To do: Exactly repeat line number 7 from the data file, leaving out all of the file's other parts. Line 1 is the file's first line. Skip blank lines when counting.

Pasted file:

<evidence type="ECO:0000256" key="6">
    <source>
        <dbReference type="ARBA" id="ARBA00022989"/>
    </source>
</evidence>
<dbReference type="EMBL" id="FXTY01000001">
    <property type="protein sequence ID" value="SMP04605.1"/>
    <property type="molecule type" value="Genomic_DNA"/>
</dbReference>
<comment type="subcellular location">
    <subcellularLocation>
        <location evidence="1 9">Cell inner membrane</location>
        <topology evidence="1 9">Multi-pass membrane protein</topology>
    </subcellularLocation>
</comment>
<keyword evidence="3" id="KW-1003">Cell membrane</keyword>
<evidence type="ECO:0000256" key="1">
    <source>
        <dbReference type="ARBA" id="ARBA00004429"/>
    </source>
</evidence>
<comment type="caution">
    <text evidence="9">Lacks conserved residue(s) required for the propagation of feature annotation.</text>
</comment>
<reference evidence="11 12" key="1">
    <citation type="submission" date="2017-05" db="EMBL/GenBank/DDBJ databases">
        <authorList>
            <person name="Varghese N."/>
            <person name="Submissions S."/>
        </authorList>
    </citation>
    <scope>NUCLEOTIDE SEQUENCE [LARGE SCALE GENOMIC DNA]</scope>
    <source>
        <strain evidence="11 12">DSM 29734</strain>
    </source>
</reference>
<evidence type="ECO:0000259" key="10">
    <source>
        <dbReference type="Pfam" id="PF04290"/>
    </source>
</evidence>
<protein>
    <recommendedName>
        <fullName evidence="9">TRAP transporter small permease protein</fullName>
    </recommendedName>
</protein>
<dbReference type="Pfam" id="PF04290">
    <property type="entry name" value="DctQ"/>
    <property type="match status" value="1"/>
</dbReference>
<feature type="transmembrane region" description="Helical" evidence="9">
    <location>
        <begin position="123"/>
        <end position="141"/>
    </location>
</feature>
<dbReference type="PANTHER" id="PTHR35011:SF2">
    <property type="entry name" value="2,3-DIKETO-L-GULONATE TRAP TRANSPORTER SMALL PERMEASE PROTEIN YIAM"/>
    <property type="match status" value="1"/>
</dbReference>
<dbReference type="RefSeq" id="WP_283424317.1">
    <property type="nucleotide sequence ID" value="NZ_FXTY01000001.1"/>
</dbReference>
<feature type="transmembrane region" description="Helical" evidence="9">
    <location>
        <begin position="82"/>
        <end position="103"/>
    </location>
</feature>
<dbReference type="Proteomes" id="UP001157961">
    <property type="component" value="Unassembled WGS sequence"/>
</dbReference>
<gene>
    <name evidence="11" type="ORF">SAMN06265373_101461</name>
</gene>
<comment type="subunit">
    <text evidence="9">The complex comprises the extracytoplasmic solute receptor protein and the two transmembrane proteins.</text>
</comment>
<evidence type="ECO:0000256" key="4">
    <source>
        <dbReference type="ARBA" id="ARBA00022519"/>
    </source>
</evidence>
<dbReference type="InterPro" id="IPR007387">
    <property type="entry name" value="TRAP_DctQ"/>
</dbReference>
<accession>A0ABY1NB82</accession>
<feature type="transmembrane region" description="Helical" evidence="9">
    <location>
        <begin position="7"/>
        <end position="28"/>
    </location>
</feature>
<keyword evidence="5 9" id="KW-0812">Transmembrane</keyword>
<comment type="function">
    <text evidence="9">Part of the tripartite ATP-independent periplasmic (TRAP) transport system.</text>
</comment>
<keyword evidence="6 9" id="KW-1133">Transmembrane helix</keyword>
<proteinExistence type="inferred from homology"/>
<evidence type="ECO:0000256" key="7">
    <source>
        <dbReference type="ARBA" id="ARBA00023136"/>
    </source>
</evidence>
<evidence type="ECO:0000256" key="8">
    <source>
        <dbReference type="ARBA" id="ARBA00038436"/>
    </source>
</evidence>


    <property type="protein sequence ID" value="SMP04605.1"/>